- Incompetent individuals tend to overestimate their own level of skill.
- Incompetent individuals fail to recognize genuine skill in others.
- Incompetent individuals fail to recognize the extremity of their inadequacy.
- If they can be trained to substantially improve their own skill level, these individuals can recognize and acknowledge their own previous lack of skill.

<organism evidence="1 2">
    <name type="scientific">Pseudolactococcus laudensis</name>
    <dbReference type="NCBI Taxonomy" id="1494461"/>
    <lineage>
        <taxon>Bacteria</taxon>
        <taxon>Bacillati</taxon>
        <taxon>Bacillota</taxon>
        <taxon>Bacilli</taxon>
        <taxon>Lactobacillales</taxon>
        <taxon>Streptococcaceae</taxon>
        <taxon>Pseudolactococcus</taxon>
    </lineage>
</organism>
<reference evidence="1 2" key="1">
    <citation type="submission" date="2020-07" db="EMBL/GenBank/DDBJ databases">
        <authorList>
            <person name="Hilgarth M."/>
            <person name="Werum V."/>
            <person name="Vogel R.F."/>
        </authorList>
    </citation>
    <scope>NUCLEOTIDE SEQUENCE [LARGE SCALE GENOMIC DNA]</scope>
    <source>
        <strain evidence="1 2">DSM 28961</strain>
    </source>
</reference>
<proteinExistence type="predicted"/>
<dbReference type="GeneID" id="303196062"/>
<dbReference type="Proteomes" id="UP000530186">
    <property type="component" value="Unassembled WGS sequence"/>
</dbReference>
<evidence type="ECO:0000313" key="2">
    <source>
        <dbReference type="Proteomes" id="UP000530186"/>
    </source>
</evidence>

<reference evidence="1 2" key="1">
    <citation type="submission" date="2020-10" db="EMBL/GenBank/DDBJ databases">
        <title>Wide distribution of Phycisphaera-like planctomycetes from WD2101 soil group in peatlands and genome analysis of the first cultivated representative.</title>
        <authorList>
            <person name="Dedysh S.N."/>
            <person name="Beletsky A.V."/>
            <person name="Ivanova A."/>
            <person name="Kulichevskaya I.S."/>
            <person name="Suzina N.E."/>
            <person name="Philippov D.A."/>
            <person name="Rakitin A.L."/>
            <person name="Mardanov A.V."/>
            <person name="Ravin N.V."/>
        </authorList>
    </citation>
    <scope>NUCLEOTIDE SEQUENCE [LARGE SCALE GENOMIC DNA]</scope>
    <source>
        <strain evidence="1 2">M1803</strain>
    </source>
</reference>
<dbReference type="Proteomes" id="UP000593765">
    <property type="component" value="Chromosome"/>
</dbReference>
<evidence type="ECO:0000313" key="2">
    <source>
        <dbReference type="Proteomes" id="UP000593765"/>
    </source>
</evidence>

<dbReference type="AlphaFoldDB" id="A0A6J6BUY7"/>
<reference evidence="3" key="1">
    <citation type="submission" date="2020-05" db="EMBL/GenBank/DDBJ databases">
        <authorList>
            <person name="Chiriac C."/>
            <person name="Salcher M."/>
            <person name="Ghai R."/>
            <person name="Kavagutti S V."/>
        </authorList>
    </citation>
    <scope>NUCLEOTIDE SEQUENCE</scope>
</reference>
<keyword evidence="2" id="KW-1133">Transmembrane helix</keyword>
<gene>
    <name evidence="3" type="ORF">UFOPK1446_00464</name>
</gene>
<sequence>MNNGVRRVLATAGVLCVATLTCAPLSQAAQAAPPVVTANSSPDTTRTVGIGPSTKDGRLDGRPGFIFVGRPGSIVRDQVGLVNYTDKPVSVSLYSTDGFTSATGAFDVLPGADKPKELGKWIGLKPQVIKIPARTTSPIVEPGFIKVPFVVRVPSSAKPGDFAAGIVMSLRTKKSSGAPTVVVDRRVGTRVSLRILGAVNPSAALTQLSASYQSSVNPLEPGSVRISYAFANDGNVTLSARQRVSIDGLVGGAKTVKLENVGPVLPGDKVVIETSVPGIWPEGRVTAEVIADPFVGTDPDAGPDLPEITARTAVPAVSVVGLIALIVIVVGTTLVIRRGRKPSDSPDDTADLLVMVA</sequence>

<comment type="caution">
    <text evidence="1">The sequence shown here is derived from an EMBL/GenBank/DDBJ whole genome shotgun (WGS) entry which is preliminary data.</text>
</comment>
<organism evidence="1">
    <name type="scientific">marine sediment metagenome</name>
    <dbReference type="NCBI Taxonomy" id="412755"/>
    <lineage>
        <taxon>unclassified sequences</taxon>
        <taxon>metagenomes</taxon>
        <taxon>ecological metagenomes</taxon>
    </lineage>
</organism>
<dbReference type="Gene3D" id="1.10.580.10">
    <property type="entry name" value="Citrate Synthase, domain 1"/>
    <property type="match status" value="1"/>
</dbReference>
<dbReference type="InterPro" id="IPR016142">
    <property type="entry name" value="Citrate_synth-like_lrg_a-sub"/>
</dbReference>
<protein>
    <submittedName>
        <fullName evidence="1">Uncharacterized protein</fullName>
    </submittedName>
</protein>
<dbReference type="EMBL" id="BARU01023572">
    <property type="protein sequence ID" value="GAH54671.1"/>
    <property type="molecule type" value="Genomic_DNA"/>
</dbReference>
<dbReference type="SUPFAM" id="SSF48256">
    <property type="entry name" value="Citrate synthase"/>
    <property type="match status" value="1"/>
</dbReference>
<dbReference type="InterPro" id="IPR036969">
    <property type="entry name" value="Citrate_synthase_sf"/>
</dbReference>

Put another way, this is all about people who are so dumb that they don't know how dumb they are. This reminds me of the story from a guy about his daughter and her singing. As a toddler, she insisted on singing loudly and clearly with nary a clue about how out-of-tune she was and how terrible it was for the ears of her listeners. He described her as unconsciously incompetent. As her days in school went by, she finally began to realise just how much her singing sucked. She was now consciously incompetent. She then started taking lessons and became a good singer. She now knew that she sang well and her listeners were now far better off. She had become consciously competent. After years of practice and performance, she became an artist of sorts. She had finally become unconsciously competent (People like Charlie Parker and John Coltrane who churned out endless runs of complicated yet masterful notes were in the upper crust of this category). The Dunning-Kruger effect seems to describe all individuals, who, for reasons unknown to quantum physicists and zoologists, appear to be atavistically inclined: they are destined to achieve new nadirs in unconscious incompetence.